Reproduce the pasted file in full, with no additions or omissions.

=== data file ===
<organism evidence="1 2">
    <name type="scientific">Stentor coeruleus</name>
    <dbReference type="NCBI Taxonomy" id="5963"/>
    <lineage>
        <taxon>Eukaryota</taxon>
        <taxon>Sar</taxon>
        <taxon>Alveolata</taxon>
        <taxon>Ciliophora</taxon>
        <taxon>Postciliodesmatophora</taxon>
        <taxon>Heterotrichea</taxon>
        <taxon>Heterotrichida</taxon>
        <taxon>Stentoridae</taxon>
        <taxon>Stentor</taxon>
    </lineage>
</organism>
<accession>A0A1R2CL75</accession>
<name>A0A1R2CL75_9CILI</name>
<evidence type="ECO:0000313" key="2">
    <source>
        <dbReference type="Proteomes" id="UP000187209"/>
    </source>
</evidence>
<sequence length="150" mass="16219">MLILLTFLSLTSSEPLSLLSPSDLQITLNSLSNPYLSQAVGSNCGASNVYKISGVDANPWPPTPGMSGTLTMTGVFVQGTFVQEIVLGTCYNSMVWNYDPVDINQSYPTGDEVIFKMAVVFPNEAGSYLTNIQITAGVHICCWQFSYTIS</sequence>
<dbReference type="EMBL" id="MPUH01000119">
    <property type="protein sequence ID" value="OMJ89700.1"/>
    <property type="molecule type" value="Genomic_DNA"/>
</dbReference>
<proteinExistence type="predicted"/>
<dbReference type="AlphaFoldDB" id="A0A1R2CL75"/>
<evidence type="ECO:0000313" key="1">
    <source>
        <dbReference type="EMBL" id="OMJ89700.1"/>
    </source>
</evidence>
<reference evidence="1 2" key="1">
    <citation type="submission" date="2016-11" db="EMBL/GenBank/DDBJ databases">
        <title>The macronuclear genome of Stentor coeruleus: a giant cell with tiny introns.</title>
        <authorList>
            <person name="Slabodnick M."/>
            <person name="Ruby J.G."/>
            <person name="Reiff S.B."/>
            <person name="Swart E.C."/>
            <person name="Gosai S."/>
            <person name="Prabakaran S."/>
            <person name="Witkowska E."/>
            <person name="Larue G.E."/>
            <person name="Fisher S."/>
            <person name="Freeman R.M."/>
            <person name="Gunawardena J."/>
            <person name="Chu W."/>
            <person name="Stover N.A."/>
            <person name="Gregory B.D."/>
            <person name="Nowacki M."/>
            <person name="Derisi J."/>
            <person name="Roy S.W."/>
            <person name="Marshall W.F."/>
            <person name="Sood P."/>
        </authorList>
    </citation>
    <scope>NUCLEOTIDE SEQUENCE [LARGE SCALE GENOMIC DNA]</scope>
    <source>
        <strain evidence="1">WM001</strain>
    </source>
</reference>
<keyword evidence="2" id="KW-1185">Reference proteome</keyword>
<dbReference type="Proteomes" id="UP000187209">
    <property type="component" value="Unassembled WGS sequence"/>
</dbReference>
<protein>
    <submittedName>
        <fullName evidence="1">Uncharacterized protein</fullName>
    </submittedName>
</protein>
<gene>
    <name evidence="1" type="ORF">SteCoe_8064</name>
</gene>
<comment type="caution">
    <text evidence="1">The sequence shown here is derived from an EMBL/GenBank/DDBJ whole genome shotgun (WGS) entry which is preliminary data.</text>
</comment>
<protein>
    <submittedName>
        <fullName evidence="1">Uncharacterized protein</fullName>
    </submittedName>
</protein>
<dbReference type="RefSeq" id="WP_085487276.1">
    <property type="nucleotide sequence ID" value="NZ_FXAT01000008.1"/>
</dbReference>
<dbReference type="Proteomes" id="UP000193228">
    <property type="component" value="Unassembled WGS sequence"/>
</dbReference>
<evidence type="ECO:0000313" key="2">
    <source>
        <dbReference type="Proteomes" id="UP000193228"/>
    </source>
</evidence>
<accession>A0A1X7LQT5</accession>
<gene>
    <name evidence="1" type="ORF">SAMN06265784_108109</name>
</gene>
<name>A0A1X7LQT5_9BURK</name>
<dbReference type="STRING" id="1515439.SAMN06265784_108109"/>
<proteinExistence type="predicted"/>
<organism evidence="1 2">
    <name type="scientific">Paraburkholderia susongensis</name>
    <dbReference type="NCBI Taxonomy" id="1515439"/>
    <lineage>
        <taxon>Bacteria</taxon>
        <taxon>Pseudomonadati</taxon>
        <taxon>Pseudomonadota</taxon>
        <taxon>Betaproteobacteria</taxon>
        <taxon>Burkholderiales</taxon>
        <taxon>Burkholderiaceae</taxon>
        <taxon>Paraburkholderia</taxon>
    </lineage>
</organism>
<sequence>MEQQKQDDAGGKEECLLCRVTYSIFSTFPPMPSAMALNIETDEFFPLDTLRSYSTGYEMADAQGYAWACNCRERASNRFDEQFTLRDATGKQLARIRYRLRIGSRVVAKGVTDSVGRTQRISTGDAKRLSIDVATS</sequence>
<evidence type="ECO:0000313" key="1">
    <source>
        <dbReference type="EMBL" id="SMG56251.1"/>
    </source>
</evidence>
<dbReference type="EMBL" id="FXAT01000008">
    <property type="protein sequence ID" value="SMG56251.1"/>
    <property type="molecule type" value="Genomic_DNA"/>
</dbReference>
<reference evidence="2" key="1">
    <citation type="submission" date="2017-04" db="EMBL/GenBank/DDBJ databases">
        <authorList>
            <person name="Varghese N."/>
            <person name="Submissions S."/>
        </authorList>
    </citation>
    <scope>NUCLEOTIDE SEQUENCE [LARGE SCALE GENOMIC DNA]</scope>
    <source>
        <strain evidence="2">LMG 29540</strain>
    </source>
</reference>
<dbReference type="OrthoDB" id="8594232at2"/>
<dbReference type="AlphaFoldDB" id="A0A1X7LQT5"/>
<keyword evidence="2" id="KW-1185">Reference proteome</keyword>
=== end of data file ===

<organism evidence="1 2">
    <name type="scientific">Stentor coeruleus</name>
    <dbReference type="NCBI Taxonomy" id="5963"/>
    <lineage>
        <taxon>Eukaryota</taxon>
        <taxon>Sar</taxon>
        <taxon>Alveolata</taxon>
        <taxon>Ciliophora</taxon>
        <taxon>Postciliodesmatophora</taxon>
        <taxon>Heterotrichea</taxon>
        <taxon>Heterotrichida</taxon>
        <taxon>Stentoridae</taxon>
        <taxon>Stentor</taxon>
    </lineage>
</organism>
<accession>A0A1R2CL75</accession>
<name>A0A1R2CL75_9CILI</name>
<evidence type="ECO:0000313" key="2">
    <source>
        <dbReference type="Proteomes" id="UP000187209"/>
    </source>
</evidence>
<sequence length="150" mass="16219">MLILLTFLSLTSSEPLSLLSPSDLQITLNSLSNPYLSQAVGSNCGASNVYKISGVDANPWPPTPGMSGTLTMTGVFVQGTFVQEIVLGTCYNSMVWNYDPVDINQSYPTGDEVIFKMAVVFPNEAGSYLTNIQITAGVHICCWQFSYTIS</sequence>
<dbReference type="EMBL" id="MPUH01000119">
    <property type="protein sequence ID" value="OMJ89700.1"/>
    <property type="molecule type" value="Genomic_DNA"/>
</dbReference>
<proteinExistence type="predicted"/>
<dbReference type="AlphaFoldDB" id="A0A1R2CL75"/>
<evidence type="ECO:0000313" key="1">
    <source>
        <dbReference type="EMBL" id="OMJ89700.1"/>
    </source>
</evidence>
<reference evidence="1 2" key="1">
    <citation type="submission" date="2016-11" db="EMBL/GenBank/DDBJ databases">
        <title>The macronuclear genome of Stentor coeruleus: a giant cell with tiny introns.</title>
        <authorList>
            <person name="Slabodnick M."/>
            <person name="Ruby J.G."/>
            <person name="Reiff S.B."/>
            <person name="Swart E.C."/>
            <person name="Gosai S."/>
            <person name="Prabakaran S."/>
            <person name="Witkowska E."/>
            <person name="Larue G.E."/>
            <person name="Fisher S."/>
            <person name="Freeman R.M."/>
            <person name="Gunawardena J."/>
            <person name="Chu W."/>
            <person name="Stover N.A."/>
            <person name="Gregory B.D."/>
            <person name="Nowacki M."/>
            <person name="Derisi J."/>
            <person name="Roy S.W."/>
            <person name="Marshall W.F."/>
            <person name="Sood P."/>
        </authorList>
    </citation>
    <scope>NUCLEOTIDE SEQUENCE [LARGE SCALE GENOMIC DNA]</scope>
    <source>
        <strain evidence="1">WM001</strain>
    </source>
</reference>
<keyword evidence="2" id="KW-1185">Reference proteome</keyword>
<dbReference type="Proteomes" id="UP000187209">
    <property type="component" value="Unassembled WGS sequence"/>
</dbReference>
<protein>
    <submittedName>
        <fullName evidence="1">Uncharacterized protein</fullName>
    </submittedName>
</protein>
<gene>
    <name evidence="1" type="ORF">SteCoe_8064</name>
</gene>
<comment type="caution">
    <text evidence="1">The sequence shown here is derived from an EMBL/GenBank/DDBJ whole genome shotgun (WGS) entry which is preliminary data.</text>
</comment>
<protein>
    <submittedName>
        <fullName evidence="1">Uncharacterized protein</fullName>
    </submittedName>
</protein>
<dbReference type="RefSeq" id="WP_085487276.1">
    <property type="nucleotide sequence ID" value="NZ_FXAT01000008.1"/>
</dbReference>
<dbReference type="Proteomes" id="UP000193228">
    <property type="component" value="Unassembled WGS sequence"/>
</dbReference>
<evidence type="ECO:0000313" key="2">
    <source>
        <dbReference type="Proteomes" id="UP000193228"/>
    </source>
</evidence>
<accession>A0A1X7LQT5</accession>
<gene>
    <name evidence="1" type="ORF">SAMN06265784_108109</name>
</gene>
<name>A0A1X7LQT5_9BURK</name>
<dbReference type="STRING" id="1515439.SAMN06265784_108109"/>
<proteinExistence type="predicted"/>
<organism evidence="1 2">
    <name type="scientific">Paraburkholderia susongensis</name>
    <dbReference type="NCBI Taxonomy" id="1515439"/>
    <lineage>
        <taxon>Bacteria</taxon>
        <taxon>Pseudomonadati</taxon>
        <taxon>Pseudomonadota</taxon>
        <taxon>Betaproteobacteria</taxon>
        <taxon>Burkholderiales</taxon>
        <taxon>Burkholderiaceae</taxon>
        <taxon>Paraburkholderia</taxon>
    </lineage>
</organism>
<sequence>MEQQKQDDAGGKEECLLCRVTYSIFSTFPPMPSAMALNIETDEFFPLDTLRSYSTGYEMADAQGYAWACNCRERASNRFDEQFTLRDATGKQLARIRYRLRIGSRVVAKGVTDSVGRTQRISTGDAKRLSIDVATS</sequence>
<evidence type="ECO:0000313" key="1">
    <source>
        <dbReference type="EMBL" id="SMG56251.1"/>
    </source>
</evidence>
<dbReference type="EMBL" id="FXAT01000008">
    <property type="protein sequence ID" value="SMG56251.1"/>
    <property type="molecule type" value="Genomic_DNA"/>
</dbReference>
<reference evidence="2" key="1">
    <citation type="submission" date="2017-04" db="EMBL/GenBank/DDBJ databases">
        <authorList>
            <person name="Varghese N."/>
            <person name="Submissions S."/>
        </authorList>
    </citation>
    <scope>NUCLEOTIDE SEQUENCE [LARGE SCALE GENOMIC DNA]</scope>
    <source>
        <strain evidence="2">LMG 29540</strain>
    </source>
</reference>
<dbReference type="OrthoDB" id="8594232at2"/>
<dbReference type="AlphaFoldDB" id="A0A1X7LQT5"/>
<keyword evidence="2" id="KW-1185">Reference proteome</keyword>